Fabada Asturiana - A Classic Recipe from Northern Spain
Asturias, a region in northwest Spain with an Atlantic climate boasts rugged mountains, lush valleys, a wild coastline and rough waves. Outside of Spain, the region is unfairly (or fortunately?) relatively unknown. A wide variety of traditional recipes make Asturians the strong, tough people they are. Unique dishes form its character and its strong gastronomic signature. In northern Spain there are few dishes more iconic than the Asturian bean stew or Fabada Asturiana.
Fabada Asturiana is a typical winter meal in the Asturian region. A delicacy savoured by the spoonful. Gluttony and excess combined into one big stew. The headache of a hungover morning. The pain after a cobra bite. Sundays at grandma's. Or - Every cardiologist's nightmare! Any one of these could be used to describe this dish. But the best description of all? An orgy of flavours in the mouth to celebrate life! But, also unfortunately accompanied by the usual aftermath of almost all dishes with legumes!
To put it more precisely, the lipid bomb that the stomach has to process and the oligosaccharides in the beans that your intestinal flora will feast on require a strong and well-trained digestive system. Asturians can eat a fabada for dinner and easily drift off to a deep, restful night's sleep. Everyone else would be strongly advised to refrain from indulging in Fabada Asturiana on Valentine's Day or any other important day - that special person in your life will thank you!
It is believed that the cultivation and consumption of beans in Asturias date back to the 16th century. Fabada Asturiana was most likely a very simple dish originally, as evidenced by the ingredients used to prepare it. The type of bean most used in the traditional recipe is the “de la Granja”. This variety is much softer than regular beans and has a buttery texture, making it ideal for this dish.
Of course, conventional canned beans or that lonely pack of beans lurking in the far corners of your kitchen shelf can also be used to make a Fabada Asturiana - but this will not result in that authentic Asturian taste.
So, roll up your sleeves! We show you how to prepare the fabada like a real Asturian.
The following recipe (kindly provided by CASA GERARDO - this is a restaurant you MUST visit if you're in Asturia!) serves 8-10 people.
You will need:
- 1 kg dried fabes (large white beans)
- 65 grams butter
- 2 sweet chorizo sausages (smoked if possible)
- 2 blood sausages (black pudding)
- 65 g salted bacon
- 6 grams onion
- 4 g paprika powder (sweet)
- 0.3 grams saffron
- 100 g extra virgin olive oil
- Again 100g extra virgin olive oil (yes, twice)
- Broth (vegetable or chicken broth. Alternatively, you can use water)
- Salt to taste
- Soak the dried beans in water for 12-14 hours.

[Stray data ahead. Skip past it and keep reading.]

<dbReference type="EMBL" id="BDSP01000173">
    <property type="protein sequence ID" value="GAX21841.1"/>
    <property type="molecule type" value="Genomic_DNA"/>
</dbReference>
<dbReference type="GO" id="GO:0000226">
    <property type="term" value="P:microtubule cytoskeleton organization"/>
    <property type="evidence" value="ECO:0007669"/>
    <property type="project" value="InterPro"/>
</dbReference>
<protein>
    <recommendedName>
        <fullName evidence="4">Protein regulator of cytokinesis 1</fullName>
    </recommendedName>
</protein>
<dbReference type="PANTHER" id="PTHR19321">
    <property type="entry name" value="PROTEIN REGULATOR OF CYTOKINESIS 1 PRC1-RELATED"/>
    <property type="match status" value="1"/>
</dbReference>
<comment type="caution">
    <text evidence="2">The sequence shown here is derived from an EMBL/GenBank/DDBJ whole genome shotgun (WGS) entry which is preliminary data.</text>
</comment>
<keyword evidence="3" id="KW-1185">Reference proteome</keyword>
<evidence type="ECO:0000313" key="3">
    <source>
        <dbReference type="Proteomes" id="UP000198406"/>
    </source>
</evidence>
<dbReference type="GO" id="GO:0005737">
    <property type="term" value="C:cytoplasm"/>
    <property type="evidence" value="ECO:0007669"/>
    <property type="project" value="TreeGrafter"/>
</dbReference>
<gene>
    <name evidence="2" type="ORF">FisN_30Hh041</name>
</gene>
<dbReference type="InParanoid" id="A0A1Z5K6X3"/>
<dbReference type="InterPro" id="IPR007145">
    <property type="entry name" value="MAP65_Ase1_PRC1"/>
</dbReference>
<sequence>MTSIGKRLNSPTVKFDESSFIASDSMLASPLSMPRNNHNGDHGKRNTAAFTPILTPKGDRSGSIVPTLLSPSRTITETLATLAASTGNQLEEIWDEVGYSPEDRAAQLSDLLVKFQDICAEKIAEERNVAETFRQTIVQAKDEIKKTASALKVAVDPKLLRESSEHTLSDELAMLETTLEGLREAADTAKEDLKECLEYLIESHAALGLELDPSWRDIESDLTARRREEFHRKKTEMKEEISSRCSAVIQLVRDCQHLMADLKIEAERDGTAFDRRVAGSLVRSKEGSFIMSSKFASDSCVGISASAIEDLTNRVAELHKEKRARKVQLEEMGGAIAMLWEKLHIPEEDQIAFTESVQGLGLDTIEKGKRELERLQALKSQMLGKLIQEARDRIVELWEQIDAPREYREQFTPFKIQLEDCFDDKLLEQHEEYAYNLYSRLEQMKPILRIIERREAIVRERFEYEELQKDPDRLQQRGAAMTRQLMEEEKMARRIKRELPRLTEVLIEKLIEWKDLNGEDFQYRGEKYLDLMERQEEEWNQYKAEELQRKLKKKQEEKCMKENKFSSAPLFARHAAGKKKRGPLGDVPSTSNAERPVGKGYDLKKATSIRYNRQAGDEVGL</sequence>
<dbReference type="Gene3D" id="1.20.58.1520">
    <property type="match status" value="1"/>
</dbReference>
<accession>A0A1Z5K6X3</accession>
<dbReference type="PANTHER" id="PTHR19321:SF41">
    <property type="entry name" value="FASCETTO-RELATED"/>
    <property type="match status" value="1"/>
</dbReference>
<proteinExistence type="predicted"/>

- Transfer the beans to a large pot and cover with plenty of water. Choose a pot that is wider than it is tall.
- In another pan, cook the "compango" (that is, the chorizo sausages, the black pudding - aka blood sausage - and the bacon) in water for 5 minutes to release some of the fat. Drain off the water and add the ingredients, whole and uncut, to the beans.
- Next add the butter and the first 100g olive oil to the beans and cover. Cook for about 20 minutes.
- Then add salt and saffron. Adjust the amount of salt as needed depending on how much salt is already in the compango.
- In a separate pan, prepare a "sofrito" with the remaining 100g olive oil and the finely chopped onions. Once the onions are translucent, add the sweet paprika powder and sautee briefly. But be careful - the powder can burn quickly.
- Add the sofrito to the beans and reduce the heat to low.
- The amount of time required to cook the beans depends on how old the beans are and how hard the water is. Check the amount of liquid regularly and add more broth or water as necessary so that the stew does not become too thick.
- A crucial and time-honoured practice during the preparation: DO NOT place spoons, ladles, spatulas, forks, sticks, swords, axes, catapults, crossbows or other implements in the pot. This would damage or mash the beans and spoil them. Traditionally, to stir the Asturian "magic potion" the pot is held by the handles and shaken. When a bean accidentally breaks, it helps the sauce, which is made up of the juices of all the ingredients, acquire the desired consistency.
- Serving: The compango is usually served separately. Take the pieces out of the stew, cut them if desired into pieces and arrange on a serving platter on the table. The faba beans with the broth are served in deep plates at the table. Each diner helps themselves to the compango of their choice.
- To enjoy the full authentic Asturian menu, serve with refreshing sidra or apple cider and delicious arroz con leche or Asturian rice pudding, as dessert.
We wish you every success!
This article was written by Sara, a member of our Translate team from Spain.
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